The greatest landholder in Derbyshire at the time of the Domesday Survey was Henry de Ferrers, who owned almost the whole of the modern hundred of Appletree.
Another great Domesday landholder was William Peverel, the historic founder of Peak Castle, whose vast possessions were known as the Honour of Peverel.
From Domesday tenants.
The lead mines were worked by the Romans, and the Domesday Survey mentions lead mines at Wirksworth, Matlock, Bakewell, Ashford and Crich.
Ashley's Economic History, while Vinogradoff's Villenage in England and The Growth of the Manor, as well as Maitland's Domesday Studies, are of great importance to the student of early economic institutions.
Beaulieu) is probably referred to in the Domesday survey as "another Ribbesford," and was held by the king.
Wareham was accounted a borough in Domesday Book, and the burgesses in 1176 paid 20 marks for a default.
At the time of the Conquest West Ham belonged to Alestan and Leured, two freemen, and at Domesday to Ralph Gernon and Ralph Peverel.
Helston (Henliston, Haliston, Helleston), the capital of the Meneage district of Cornwall, was held by Earl Harold in the time of the Confessor and by King William at the Domesday Survey.
At the time of the Domesday Survey Tateshall (now Tanshelf, a suburb of the town) was the chief manor and contained 60 burgesses, while Kirkby, which afterwards became the borough of Pontefract, was one of its members.
Being under the rule of the earls of Northumbria, York is not mentioned in the Domesday Survey.
At the time of the Domesday Survey all the salt springs belonged to the king, who received from them a yearly farm of X65, but the manor was divided between several churches and tenants-in-chief.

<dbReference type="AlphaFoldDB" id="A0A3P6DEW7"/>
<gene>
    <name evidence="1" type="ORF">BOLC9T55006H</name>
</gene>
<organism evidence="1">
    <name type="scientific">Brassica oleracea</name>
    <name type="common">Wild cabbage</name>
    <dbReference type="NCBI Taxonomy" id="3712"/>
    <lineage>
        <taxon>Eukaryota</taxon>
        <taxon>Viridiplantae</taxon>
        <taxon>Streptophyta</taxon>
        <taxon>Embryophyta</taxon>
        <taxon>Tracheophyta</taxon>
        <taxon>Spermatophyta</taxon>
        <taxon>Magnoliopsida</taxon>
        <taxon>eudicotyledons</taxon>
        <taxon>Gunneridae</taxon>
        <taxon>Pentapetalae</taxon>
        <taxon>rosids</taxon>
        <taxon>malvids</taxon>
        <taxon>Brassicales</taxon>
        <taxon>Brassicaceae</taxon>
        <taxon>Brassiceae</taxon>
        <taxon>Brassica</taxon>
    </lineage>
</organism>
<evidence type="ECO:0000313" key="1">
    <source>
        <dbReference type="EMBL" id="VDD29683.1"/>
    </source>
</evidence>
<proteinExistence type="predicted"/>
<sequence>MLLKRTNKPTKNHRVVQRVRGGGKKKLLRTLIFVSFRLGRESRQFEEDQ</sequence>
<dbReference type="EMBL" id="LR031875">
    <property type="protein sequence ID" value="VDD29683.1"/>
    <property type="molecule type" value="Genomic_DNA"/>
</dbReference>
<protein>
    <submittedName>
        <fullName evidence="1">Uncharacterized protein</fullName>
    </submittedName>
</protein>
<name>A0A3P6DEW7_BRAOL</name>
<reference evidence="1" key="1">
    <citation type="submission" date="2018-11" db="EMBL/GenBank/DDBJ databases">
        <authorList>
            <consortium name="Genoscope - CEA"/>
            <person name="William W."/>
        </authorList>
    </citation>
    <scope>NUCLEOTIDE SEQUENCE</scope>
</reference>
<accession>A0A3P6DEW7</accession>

The burgesses of Droitwich are mentioned in the Domesday Survey, but they probably only had certain franchises in connexion with the salt trade.
The village appears in Domesday, and the manor belonged to the Archbishops of Canterbury until the time of Henry VIII., when it passed by exchange to the Crown.
The manor of Ealing early belonged to the see of London; but it is not mentioned in Domesday and its history is obscure.
All that is certainly known, however, is that in Domesday the manor is assigned to one Roger, who took his surname from it.
In Domesday it was royal demesne and during the following centuries figures in numerous grants generally as the dowry of queens.
At the time of the Domesday Survey the manor was owned by King William.
See Sir Henry Ellis, General Introduction to Domesday Book; W.
According to Domesday, Ashburton was held in chief by Osbern, bishop of Exeter, and rendered geld for six hides.
The town, which is very ancient, being mentioned in Domesday, obtained a grant for a market and fair in 1251, and received its charter of incorporation in 1887.
Tn the Domesday Survey it is included in the manor of Maesbury, which Rainald, sheriff of Shropshire, held of Roger, earl of Shrewsbury; but Rainald or his predecessor Warm had already raised a fortification at Oswestry called Louvre.
Barton appears in Domesday, when the ferry over the Humber existed.
Hadleigh, called by the Saxons Heapde-leag, appears in Domesday Book as Hetlega.